1. Increase Your Fibre Intake

According to experts, individuals with an active lifestyle should consume 25 to 30 grams of fiber every day. Including enough fiber in your diet will ensure that your food passes through the digestive system smoothly. 

It will add bulk to your stool allowing it to pass without a strain. Foods like Brussel sprouts, chia seeds, sunflower seeds, almonds, bran, and sweet potatoes are excellent sources of dietary fiber. 

Make sure that you consume a good amount of high-fiber foods during your eating window period. You can also consume fiber-rich soups or drink low-fat milk in your eating period. 

2. Drink Enough Water 

A daily water intake of three to four liters along with dietary fiber will help you have strain-free motions. If the idea of drinking plain water doesn’t inspire you, try adding a few lemon slices, mint leaves, or cucumber slices to your drink. 

Drinking water will not only help you with constipation but will also aid you in suppressing your hunger pangs. It will also boost better blood flow, muscle, and joint support during your intermittent fasting regime. 

3. Coffee to the Rescue: 

Drinking coffee induces the urge to pass stool within three to four minutes. Coffee stimulates the receptors of the colon to contract, causing a bowel movement. 

To stay true to your fasting window compliance, drink a cup of black coffee without sugar. You can consume it outside your eating window since plain coffee is a calorie-free beverage. 

4. Get in Some Exercise

A sedentary lifestyle is one of the contributing factors to constipation. Physical activity increases bowel motility that decreases the amount of time stool is present in your digestive tract. This, in turn, reduces the amount of water absorbed from the food waste. The resulting stool is less hard and dry hence making it easier to pass. 

Any kind of aerobic exercise stimulates blood flow to your organs, including your digestive tract, making it an effective way to promote bowel movement. 

5. Avoid Refined Food

Refined flour-based food is hard on your digestive system. Foods like noodles, cookies, white pasta, bread, and sugar lack fiber and increase hunger pangs. Avoid hogging on refined and processed food items during your eating period especially when you have constipation.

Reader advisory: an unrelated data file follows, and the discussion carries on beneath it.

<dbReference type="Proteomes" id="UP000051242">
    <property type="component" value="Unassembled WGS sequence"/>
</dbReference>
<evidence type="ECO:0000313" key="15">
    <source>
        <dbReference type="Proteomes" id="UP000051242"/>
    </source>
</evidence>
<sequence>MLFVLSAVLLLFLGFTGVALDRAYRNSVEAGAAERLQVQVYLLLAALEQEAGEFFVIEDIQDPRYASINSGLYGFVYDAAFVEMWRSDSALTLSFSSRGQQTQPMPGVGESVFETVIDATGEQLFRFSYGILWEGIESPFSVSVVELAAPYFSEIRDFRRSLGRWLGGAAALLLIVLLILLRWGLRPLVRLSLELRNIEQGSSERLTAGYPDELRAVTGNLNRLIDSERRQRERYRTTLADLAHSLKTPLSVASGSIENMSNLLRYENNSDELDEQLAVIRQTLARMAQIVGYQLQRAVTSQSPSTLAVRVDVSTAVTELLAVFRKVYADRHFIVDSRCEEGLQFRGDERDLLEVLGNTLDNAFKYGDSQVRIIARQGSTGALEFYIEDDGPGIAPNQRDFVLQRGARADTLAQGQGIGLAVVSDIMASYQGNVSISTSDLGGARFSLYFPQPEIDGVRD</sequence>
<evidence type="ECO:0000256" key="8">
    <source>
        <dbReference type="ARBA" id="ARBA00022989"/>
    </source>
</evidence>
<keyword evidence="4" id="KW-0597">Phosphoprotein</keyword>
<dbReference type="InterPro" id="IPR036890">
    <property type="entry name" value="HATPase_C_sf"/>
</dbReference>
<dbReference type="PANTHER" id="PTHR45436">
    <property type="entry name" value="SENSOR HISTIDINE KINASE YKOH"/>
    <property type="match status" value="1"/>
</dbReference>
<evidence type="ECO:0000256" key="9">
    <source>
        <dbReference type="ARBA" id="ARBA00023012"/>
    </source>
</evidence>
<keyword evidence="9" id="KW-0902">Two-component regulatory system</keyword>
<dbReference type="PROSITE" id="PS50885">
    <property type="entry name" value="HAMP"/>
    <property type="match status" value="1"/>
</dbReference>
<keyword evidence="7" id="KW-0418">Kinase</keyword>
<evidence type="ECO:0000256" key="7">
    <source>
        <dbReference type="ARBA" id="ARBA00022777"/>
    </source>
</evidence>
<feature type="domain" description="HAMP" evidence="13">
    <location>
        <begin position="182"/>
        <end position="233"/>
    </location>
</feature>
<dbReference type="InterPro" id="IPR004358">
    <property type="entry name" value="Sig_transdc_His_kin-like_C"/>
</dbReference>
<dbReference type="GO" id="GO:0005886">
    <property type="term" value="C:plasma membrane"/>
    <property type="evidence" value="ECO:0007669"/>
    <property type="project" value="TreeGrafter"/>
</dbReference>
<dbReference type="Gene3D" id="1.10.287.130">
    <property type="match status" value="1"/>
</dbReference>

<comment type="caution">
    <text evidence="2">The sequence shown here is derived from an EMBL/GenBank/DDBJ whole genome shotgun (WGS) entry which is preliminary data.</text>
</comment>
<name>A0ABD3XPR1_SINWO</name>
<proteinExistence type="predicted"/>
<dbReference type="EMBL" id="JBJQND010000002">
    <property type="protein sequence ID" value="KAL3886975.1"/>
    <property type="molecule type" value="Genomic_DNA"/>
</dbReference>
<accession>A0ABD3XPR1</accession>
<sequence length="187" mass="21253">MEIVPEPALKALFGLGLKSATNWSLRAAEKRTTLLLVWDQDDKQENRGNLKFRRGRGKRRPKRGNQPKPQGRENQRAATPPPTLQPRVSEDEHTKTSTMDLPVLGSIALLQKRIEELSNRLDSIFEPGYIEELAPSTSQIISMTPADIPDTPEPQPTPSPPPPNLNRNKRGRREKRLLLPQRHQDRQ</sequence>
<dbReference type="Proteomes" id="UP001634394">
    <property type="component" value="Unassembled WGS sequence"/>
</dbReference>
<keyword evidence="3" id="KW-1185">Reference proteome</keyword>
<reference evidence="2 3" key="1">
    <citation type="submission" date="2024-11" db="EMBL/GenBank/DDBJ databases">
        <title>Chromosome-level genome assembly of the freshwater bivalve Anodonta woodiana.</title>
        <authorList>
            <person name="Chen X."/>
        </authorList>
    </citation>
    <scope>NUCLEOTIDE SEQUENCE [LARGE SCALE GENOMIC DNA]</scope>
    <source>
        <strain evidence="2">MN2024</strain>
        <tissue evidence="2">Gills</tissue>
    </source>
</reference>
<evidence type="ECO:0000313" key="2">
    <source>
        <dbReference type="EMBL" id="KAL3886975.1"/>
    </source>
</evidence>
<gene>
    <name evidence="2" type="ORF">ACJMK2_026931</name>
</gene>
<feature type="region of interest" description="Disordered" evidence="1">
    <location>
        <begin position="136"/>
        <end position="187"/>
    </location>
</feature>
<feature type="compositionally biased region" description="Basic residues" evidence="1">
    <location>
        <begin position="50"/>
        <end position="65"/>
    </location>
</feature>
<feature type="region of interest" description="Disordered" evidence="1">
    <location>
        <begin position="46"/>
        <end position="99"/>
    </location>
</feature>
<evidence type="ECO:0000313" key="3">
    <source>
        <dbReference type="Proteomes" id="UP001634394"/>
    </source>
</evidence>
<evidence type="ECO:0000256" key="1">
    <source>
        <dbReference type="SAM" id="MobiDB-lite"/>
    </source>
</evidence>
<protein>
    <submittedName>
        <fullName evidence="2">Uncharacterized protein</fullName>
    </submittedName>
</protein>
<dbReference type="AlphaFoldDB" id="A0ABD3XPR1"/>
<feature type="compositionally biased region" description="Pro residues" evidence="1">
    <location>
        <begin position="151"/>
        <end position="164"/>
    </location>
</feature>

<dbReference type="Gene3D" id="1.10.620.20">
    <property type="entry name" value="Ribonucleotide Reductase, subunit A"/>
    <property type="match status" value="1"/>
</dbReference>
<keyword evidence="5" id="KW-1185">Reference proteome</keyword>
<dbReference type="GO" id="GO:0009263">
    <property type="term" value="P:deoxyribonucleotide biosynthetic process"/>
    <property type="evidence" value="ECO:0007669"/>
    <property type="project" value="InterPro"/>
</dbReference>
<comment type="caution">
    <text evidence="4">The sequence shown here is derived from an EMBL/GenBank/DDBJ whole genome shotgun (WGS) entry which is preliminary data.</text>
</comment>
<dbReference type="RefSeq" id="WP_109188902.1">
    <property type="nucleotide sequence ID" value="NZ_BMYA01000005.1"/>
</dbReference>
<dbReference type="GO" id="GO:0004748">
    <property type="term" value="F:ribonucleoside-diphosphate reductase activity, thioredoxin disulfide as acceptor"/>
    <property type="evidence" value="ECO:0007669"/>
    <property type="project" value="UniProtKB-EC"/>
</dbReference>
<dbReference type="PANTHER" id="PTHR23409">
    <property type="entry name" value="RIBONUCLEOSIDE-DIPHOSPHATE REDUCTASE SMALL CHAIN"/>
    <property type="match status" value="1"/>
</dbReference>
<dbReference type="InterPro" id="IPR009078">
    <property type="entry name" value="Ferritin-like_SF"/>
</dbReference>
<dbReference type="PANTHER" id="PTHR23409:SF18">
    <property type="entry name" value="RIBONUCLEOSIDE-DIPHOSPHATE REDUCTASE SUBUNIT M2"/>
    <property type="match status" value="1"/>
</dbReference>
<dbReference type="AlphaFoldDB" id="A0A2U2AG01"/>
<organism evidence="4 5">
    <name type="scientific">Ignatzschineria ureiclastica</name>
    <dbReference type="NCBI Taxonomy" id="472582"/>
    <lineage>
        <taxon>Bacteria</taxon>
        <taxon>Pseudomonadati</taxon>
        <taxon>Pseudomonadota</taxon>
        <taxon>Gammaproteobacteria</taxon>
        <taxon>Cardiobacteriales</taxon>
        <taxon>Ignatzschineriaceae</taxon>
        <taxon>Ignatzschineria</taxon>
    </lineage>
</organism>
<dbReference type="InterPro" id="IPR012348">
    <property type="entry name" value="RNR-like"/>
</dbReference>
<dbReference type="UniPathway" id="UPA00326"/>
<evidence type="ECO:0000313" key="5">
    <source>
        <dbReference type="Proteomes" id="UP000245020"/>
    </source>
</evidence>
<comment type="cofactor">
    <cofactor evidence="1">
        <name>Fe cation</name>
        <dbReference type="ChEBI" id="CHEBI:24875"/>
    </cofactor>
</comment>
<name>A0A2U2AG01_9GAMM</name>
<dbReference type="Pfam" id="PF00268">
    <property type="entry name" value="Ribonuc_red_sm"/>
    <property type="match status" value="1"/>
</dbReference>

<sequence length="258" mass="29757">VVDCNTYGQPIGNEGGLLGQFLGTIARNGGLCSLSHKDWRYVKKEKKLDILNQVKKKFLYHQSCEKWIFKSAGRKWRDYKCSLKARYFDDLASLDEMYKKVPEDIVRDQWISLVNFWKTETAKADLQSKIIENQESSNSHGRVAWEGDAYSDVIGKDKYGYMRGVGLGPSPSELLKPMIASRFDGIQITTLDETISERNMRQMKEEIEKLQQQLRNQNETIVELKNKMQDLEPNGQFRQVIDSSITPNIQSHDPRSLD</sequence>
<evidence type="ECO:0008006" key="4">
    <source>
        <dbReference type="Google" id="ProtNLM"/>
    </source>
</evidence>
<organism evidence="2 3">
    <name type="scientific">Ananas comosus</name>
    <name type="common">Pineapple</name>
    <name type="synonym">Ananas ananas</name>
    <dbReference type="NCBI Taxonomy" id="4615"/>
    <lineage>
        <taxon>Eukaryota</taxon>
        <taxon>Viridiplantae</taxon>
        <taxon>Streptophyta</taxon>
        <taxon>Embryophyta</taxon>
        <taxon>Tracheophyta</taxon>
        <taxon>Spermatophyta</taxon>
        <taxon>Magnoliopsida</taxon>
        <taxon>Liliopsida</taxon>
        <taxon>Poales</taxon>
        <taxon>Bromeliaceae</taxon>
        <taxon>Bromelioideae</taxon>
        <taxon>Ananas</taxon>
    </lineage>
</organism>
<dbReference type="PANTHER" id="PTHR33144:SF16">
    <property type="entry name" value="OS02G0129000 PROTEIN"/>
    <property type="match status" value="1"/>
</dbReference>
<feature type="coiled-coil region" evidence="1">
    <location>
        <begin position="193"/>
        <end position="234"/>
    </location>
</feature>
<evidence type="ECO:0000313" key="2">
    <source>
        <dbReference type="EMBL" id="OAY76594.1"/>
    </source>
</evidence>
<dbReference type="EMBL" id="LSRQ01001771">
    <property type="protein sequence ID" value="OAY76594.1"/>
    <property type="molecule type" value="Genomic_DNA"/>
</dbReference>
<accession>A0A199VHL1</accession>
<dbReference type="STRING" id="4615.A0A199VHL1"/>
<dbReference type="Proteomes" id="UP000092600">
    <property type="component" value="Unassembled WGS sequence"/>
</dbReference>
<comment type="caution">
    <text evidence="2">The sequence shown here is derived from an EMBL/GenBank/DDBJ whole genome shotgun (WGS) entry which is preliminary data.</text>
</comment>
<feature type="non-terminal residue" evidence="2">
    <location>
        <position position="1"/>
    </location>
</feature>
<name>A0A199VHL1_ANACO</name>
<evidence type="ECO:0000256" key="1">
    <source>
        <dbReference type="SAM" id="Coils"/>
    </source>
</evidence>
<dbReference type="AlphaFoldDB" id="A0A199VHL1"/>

If you need help in intermittent fasting meal plans visit the 21-Day Intermittent Fasting Meal Plan. Here you will get a customized meal plan to meet your fasting goals with detailed recipes and a weekly shopping list. 

When Should You Consult A Doctor? 

The effects of intermittent fasting on bowel movements are usually transitory. As your body adapts to your new diet regime, these side effects tend to go away. 

Health professionals suggest if you are not experiencing any pain, discomfort, bloating, or strain while passing motion, you don’t need to worry about fewer bowel movements at the start of your fasting. 

Constipation generally means that you have less than three bowel movements in a week. It’s possible that you can be constipated even if you are passing a motion. Stools that are hard and dry are also classified as constipation. 

It would be prudent to consult a doctor if your symptoms don’t improve within two weeks of starting your intermittent fasting. But, if you are experiencing blood, pain, or swelling during your bowel movements, immediately consult a doctor for further advice. 

Bottom Line 

Intermittent fasting is a great way to boost your health. Due to its effectiveness, it has also rapidly become the new favorite diet regime for people who want to lose weight. 

Intermittent fasting is a considerably safe diet if you follow the diet protocol and eat the right diet during your eating window period. However, any sudden change in your eating pattern can throw your bowel movements off track. Constipation due to intermittent fasting is a common side effect that usually disappears once your body adapts to it. 

Including simple modifications in your diet can treat your fasting constipation and make your intermittent fasting journey easier. 

More on Intermittent Fasting

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Information on this document and our website is for educational and informational purposes only. You should not rely on this information as a substitute, nor does it replace professional medical advice, diagnosis, or treatment.

If you have any concerns or questions about your health, you should always consult with a dietitian, physician or another health-care professional. Consult your physician before starting intermittent fasting, especially if you are pregnant, breastfeeding, have any medical condition, or are taking any medication. Read more here.